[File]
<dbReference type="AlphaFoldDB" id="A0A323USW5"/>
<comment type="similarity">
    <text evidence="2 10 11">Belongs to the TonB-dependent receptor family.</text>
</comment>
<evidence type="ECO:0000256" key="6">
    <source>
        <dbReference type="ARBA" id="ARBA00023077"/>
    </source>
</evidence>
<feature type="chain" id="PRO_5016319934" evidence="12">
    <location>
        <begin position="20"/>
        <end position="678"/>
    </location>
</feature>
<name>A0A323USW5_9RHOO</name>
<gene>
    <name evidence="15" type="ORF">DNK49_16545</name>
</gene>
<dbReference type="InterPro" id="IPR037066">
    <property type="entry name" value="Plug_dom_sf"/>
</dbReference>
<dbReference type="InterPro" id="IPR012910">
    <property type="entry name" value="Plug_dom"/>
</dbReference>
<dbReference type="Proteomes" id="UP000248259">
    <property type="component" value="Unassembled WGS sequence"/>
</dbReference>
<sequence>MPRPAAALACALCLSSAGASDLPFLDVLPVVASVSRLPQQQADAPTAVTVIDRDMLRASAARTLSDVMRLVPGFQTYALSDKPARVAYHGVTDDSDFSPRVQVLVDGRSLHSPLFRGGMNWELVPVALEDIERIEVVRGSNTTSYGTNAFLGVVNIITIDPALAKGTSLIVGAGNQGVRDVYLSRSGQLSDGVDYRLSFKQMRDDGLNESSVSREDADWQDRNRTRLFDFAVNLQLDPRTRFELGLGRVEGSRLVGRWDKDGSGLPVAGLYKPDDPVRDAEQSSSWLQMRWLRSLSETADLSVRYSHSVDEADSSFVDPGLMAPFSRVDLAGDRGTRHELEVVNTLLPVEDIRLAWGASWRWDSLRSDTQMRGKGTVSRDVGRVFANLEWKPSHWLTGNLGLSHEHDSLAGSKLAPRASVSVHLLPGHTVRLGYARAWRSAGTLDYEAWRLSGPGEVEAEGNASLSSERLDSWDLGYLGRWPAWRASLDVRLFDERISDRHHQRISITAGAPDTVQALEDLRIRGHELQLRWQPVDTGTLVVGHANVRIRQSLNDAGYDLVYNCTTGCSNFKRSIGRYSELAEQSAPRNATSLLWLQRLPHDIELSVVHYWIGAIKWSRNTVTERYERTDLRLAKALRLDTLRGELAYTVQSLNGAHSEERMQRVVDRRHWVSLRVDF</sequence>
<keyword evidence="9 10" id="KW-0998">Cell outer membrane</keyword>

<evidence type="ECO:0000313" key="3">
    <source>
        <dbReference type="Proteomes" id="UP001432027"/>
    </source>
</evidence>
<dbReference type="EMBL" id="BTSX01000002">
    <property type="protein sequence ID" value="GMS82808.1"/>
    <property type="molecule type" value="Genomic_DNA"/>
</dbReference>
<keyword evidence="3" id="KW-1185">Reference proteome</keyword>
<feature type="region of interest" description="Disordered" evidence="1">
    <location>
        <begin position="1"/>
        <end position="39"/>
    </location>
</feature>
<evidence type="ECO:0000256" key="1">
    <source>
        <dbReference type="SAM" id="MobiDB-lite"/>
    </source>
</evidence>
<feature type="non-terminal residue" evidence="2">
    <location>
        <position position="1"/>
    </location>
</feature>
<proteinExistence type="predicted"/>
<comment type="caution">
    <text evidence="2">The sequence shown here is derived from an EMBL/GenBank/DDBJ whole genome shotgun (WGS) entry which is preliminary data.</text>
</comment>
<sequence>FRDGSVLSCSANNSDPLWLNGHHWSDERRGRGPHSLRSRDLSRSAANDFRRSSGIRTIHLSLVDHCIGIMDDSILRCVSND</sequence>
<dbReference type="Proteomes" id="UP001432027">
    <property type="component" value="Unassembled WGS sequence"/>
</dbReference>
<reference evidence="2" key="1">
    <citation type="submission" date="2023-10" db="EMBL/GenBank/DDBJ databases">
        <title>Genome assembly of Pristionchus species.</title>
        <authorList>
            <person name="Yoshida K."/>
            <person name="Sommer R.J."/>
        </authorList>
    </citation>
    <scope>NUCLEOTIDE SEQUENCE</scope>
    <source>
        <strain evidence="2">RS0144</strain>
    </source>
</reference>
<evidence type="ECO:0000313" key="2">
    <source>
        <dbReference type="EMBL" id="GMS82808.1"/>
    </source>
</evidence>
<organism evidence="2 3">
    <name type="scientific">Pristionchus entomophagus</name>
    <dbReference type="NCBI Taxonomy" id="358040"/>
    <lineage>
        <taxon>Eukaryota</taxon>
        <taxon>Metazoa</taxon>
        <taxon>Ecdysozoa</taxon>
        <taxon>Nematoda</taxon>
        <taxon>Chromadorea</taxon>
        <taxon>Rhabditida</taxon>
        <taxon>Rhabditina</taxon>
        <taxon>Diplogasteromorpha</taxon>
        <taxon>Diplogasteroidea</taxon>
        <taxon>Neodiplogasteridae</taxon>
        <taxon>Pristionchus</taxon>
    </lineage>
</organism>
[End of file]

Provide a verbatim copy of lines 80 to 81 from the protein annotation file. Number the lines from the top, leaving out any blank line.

        <dbReference type="EMBL" id="GMS82808.1"/>
    </source>